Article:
March 2021 Volume LVI Number 2


Resident's Corner

January 2021 Volume LVI Number 1

Treating the Medically Complex Child
Looking at tomorrow’s schedule, you see you have Eric, an 11-year-old patient here for a recall. Curiously, you click on his Dentrix chart and see that he has Downs Syndrome, intellectual disability, hypothyroidism, asthma, an atrial septal defect and obstructive sleep apnea.
What is your plan for tomorrow and how will you modify your care? Treating medically complex children can be intimidating. It does require some additional preparation and planning on the end of the provider. Luckily, there are some strategies that can simplify the process.
One strategy is to make a "Patient List" the day before the appointment, detail- ing the patient’s medical history that was noted in the previous appointments. Completing this exercise allows the provider to become familiar about the patient’s medical conditions and how they may affect the care provided. Additionally, it helps to anticipate some more refined questions you would discuss in your medical history review with the patient’s caregiver.
As a dental provider, it is paramount to understand the patient’s complete medical background. One resource specific to pediatric dentistry is the Pediatric Dental Study Guide website (pediatric- which succinctly provides the background of various medical conditions, their dental manifestations, and implications on dental care. Although it is geared towards general dentists, Little and Falace’s "Dental Management of the Medically Compromised Patient" also provides a good background on the physiology
and pathophysiology of various medical conditions.
The day of the appointment, one question that can be a helpful lead is "Which Specialists does the patient see?". Generally, the first comprehensive exam appointment may function as an information gathering appointment. You may need to send out consulta- tions to medical partners to fill in any holes or uncertainties in your patient’s history. In complex cases, it is prefer- able to pause before proceeding with rendering treatment with uncertainty. Some information you can gather from consults are if there are any contrain- dications to care in a traditional dental clinic setting, whether the patient can be reclined completely, if the patient needs antibiotic prophylaxis or if there are con- traindications to passive restraint, local anesthetic and/or epinephrine. Gener- ally, consultations should not request permission to provide dental treatment; rather, they should be gathering clarifi- cations or details to better inform your choices on how to provide care for your patient.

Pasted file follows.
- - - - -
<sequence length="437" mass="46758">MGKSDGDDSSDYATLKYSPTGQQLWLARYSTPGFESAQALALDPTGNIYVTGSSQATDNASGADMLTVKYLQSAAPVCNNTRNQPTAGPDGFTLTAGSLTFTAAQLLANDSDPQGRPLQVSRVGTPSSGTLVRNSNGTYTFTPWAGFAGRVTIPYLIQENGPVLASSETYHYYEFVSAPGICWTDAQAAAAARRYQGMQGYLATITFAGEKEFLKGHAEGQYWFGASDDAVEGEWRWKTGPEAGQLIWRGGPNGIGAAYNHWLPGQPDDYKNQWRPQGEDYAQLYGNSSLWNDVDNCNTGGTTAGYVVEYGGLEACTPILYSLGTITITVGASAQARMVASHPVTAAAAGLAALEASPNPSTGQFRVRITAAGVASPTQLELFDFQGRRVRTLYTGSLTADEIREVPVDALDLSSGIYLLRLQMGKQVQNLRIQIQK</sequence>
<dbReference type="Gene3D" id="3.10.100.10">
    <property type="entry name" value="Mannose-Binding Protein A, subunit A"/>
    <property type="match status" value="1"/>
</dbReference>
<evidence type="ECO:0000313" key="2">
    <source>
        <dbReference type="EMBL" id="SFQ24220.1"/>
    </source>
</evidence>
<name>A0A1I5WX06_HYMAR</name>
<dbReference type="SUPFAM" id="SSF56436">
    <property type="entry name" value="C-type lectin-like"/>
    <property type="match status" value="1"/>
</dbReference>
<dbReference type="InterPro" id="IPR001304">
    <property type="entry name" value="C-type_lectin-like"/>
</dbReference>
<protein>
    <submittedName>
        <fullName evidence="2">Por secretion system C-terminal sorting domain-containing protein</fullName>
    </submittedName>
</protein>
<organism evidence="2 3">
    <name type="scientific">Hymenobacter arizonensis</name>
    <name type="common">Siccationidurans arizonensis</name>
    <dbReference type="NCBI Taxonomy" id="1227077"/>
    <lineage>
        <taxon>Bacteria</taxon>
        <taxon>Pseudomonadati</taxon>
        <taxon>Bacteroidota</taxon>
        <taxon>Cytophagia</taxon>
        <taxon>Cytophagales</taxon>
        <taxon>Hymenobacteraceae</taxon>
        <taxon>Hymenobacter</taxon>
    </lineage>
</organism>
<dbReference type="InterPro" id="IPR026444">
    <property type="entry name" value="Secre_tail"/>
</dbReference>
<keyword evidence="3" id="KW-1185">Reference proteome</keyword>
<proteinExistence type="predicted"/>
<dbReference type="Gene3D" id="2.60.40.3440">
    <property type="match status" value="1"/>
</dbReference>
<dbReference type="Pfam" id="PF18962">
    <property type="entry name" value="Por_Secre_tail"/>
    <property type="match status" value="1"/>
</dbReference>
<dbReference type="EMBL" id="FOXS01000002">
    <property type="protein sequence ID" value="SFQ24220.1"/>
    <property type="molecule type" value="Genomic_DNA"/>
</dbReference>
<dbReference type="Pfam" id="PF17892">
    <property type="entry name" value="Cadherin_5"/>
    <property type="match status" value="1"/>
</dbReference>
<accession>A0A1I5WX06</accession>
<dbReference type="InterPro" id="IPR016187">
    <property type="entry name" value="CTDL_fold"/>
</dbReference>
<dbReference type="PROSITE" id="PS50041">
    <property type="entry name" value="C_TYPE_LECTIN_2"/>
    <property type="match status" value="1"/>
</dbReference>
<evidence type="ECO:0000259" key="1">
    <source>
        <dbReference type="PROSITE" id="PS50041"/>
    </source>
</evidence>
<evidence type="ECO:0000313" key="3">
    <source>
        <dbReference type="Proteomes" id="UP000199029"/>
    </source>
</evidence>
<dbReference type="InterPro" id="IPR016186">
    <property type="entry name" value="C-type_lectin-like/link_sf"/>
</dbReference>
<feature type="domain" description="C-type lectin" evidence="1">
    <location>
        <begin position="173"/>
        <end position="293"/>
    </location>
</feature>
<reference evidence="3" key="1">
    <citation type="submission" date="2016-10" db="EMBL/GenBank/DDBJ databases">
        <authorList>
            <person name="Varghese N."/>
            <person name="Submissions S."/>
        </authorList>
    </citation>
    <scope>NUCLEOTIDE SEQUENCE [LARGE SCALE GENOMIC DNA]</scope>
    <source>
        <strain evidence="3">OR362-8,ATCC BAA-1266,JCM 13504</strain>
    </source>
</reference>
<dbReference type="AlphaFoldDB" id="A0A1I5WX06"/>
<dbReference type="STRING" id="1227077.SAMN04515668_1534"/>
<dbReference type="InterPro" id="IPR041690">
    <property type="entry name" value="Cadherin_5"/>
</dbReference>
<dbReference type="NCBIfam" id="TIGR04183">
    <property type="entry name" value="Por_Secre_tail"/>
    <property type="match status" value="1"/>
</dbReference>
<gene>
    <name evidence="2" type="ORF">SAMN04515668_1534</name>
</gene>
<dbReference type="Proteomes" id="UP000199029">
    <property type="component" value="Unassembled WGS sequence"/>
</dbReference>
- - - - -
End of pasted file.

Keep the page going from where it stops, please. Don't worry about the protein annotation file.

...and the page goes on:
If you work with medically complex patients, you need to be prepared to re- spond in case of a medical emergency. It is important to be able to recognize the limitations in a traditional dental clinic setting. In some instances, it may be better to defer care to a hospital-setting. Likewise, once a patient reaches a certain age, helping them transition to a general dentist who is comfortable with special health care needs is important for the patient’s dental health.
You decide to do a recall exam for Eric. He is taking Flovent, Synthroid, Zyrtec and Monteleukast daily and his Albuterol inhaler as needed. He has no allergies. Eric has seen ENT, endocrinology, and cardiology specialists in the last six months. During your exam, you see a class III skeletal profile and calculus consistent with his diagnosis of Downs Syndrome. You also note small caries on #19B. Due to his intellectual delay, you decide to utilize a Large Joey Board and the Molt Prop for Protective stabilization. Your assistant can take radiographs with mom’s help with the Nomad. Since Eric has an atrial septal defect, you decide not to complete the prophy and scal- ing but instead send his cardiologist a consult regarding antibiotic prophylaxis. Mom will have him schedule another ap- pointment to complete his prophylaxis and silver diamine fluoride application on #19.
Working with a medically complex patient is a challenging but rewarding experience. There is a large barrier to ac- cess to care for this population and those who are able to understand the needs of these children are chipping away at these care gaps. It may require additional attention to detail, but it is extremely gratifying.
Naheed Ahmad, D.M.D, is a first-year pediatric dental resident at NYU Langone – San Diego. She grew up in Chicago and com- pleted her B.S. in Biological Sciences and her B.A. in Psychology at the University of Illinois in 2013. She also completed her dental pre-doctoral education from the University of Illinois in 2017. Prior to residency, she worked for three years as a General Dentist with National Health Service Corp Scholar Program in a Federally Qualified Health Center in southern Wisconsin.

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